Despite their price, infrastructure bill and proposed budget are unlikely to stir up strong reactions from voters, analysts say.
Lawmakers Run Little Risk Of Electoral Carnage Over $5 Trillion In New Federal Spending
Republicans who campaign in the 2022 Congressional midterms against Democratic-led spending amounting to $5 trillion may struggle to find the same support as in years past, experts say — even if a classic GOP crusade against a “tax-and-spend” administration is not completely off the table.
The Senate this week passed a $1.2 trillion infrastructure package and a $3.5-trillion budget plan. The infrastructure bill received some Republican support and advanced after a filibuster-proof 69-30 vote. But it was Democrats who passed the budget resolution on a party-line vote of 50-49.
Both bills still need to pass the Democrat-held House, but some moderate House Democrats are worried the spending — in particular the $3.5 trillion proposed budget — could threaten the party’s slim hold on Congress. The GOP in recent decades has had some success targeting big spending during midterms — most notably during Newt Gingrich’s 1994 “Republican Revolution” and in the 2014 “Obamacare” midterms.
However, fiscal conservatism may not be the overriding issue in the 2022 midterms.
“I don’t think these various infrastructure bills have animated the electorate the way that, for instance, recent battles over health care have,” said Kyle Kondik, managing editor of election forecaster Sabato’s Crystal Ball at the University of Virginia Center for Politics.
“It’s possible that none of this will really have a major impact on the campaign next year,” he said.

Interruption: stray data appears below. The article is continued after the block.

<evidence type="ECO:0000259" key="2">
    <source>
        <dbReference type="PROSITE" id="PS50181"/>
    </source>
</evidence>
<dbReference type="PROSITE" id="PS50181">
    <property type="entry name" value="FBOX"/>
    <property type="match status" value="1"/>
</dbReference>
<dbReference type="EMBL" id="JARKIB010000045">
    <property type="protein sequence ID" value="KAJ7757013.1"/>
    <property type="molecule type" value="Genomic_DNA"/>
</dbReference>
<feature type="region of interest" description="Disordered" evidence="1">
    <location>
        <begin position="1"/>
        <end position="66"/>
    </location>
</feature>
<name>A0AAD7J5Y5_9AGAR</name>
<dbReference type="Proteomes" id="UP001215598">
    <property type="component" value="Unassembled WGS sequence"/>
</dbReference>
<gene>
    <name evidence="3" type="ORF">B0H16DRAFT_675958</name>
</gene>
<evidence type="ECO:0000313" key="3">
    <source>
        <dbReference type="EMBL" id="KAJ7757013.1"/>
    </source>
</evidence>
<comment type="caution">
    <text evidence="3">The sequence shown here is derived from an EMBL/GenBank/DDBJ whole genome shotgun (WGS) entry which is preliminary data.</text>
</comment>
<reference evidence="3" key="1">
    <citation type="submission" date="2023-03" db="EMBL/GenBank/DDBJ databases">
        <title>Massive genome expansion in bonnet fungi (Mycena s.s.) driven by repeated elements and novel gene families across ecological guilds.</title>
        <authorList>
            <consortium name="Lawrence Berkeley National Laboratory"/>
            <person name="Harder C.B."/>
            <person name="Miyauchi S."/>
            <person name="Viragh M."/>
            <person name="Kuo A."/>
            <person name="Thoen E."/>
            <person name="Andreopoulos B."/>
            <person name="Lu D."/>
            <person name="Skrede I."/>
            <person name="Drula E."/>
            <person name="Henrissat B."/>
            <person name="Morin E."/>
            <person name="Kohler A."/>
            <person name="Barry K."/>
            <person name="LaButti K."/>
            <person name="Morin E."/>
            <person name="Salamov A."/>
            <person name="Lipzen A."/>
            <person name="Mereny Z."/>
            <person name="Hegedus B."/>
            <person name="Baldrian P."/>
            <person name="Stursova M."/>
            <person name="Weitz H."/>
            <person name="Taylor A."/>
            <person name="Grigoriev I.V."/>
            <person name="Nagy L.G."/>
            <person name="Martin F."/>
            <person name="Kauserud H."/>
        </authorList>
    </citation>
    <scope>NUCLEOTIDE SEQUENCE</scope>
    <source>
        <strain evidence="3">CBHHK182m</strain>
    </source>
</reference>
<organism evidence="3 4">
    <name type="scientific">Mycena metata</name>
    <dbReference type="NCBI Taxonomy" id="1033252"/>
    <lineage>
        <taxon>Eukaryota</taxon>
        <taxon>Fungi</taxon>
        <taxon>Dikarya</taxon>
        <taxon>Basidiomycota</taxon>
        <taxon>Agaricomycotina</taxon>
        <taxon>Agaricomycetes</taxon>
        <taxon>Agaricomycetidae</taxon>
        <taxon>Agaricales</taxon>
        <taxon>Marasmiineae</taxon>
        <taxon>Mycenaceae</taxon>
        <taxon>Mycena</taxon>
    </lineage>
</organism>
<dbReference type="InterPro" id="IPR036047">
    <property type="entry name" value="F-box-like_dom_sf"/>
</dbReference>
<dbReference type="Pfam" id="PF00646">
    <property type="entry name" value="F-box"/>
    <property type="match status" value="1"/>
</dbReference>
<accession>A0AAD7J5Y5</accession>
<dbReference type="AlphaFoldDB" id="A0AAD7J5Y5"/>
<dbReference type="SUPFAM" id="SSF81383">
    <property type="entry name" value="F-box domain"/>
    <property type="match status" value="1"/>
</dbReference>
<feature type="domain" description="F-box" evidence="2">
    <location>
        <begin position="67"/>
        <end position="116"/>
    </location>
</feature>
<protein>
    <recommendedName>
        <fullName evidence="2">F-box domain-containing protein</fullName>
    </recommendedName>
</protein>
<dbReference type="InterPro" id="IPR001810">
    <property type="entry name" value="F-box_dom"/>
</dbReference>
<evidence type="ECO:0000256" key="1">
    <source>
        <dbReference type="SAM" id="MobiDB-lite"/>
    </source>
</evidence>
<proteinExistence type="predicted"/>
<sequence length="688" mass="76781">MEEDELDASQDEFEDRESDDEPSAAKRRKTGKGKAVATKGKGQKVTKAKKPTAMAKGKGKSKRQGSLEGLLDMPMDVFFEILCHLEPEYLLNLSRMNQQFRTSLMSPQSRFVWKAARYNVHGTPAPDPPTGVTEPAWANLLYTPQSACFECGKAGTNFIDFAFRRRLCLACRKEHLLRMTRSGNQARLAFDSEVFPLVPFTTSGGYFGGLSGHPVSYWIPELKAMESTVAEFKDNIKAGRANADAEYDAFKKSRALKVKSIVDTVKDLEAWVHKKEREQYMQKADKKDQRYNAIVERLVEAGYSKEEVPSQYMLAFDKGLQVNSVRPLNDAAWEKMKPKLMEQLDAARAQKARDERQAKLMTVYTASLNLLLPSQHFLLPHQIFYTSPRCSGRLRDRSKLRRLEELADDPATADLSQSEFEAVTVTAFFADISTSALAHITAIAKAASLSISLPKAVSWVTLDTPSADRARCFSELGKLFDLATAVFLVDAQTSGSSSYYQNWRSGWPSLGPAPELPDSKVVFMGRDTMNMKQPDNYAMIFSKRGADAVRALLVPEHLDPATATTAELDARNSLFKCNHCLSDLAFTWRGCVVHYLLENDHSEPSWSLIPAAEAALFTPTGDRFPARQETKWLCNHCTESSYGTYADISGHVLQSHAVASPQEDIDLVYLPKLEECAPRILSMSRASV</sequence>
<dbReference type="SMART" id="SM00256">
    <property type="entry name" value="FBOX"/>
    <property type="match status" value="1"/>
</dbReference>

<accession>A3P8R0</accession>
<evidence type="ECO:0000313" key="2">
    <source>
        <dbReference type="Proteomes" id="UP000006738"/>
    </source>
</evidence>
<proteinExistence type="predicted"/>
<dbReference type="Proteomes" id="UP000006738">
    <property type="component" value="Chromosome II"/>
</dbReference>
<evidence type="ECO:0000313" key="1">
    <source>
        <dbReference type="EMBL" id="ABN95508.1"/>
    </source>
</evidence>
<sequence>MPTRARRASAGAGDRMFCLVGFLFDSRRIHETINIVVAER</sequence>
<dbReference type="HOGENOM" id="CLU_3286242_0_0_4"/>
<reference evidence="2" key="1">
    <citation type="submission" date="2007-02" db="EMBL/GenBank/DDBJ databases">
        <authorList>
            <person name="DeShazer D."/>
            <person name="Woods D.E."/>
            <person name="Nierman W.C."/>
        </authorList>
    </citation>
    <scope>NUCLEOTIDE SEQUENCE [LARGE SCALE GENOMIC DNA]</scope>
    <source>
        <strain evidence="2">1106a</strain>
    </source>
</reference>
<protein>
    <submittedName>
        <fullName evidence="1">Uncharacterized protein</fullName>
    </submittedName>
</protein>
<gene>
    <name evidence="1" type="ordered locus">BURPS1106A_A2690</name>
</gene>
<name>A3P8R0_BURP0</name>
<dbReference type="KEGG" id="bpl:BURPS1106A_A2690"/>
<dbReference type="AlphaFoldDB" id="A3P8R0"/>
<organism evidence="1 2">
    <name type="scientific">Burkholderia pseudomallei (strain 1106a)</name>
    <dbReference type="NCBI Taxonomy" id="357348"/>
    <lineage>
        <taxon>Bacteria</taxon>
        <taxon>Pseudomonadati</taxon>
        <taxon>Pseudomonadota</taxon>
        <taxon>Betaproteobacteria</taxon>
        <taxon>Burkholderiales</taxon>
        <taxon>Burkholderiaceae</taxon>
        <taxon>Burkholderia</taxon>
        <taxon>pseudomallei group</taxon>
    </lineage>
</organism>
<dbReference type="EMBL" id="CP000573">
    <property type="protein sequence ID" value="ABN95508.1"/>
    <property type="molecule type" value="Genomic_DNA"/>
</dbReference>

Kondik said the GOP is likely searching for issues with more emotional heft.
The $1.2 trillion infrastructure package, which gained the support of 19 Senate Republicans, including Senate Minority Leader Mitch McConnell (R-Ky.), is unlikely to be much of an issue with voters from either party, analysts say.
It calls for $550 billion in new federal investments over five years, including $110 billion for roads, bridges and other transportation projects. It also includes funding for broadband infrastructure, airports, ports, waterways and water systems, as well as subsidies for electric vehicles.
The proposals in the bill were always going to be hard for GOP lawmakers to deny constituents, said Thomas Sutton, a political science professor at Baldwin Wallace University in Ohio.
“It is one that generally is more popular on both sides of the aisle because it delivers real results in terms of funding for things that people can see, in this case bridges and roads, etc.,” Sutton said.
The measure also garnered Republicans’ support, he said, “because this version of the bill eliminated a lot of the intangible pieces, such as ones that some would say were more human services-oriented that were being defined as infrastructure by President [Joseph R.] Biden by Democrats.
“The nature of it being infrastructure spending from a more conservative, traditional definition of that — I don’t see that one as being a politically challenging bill for either side,” Sutton said. “It’s really a bringing-home-the-bacon kind of bill when it comes to local benefits.”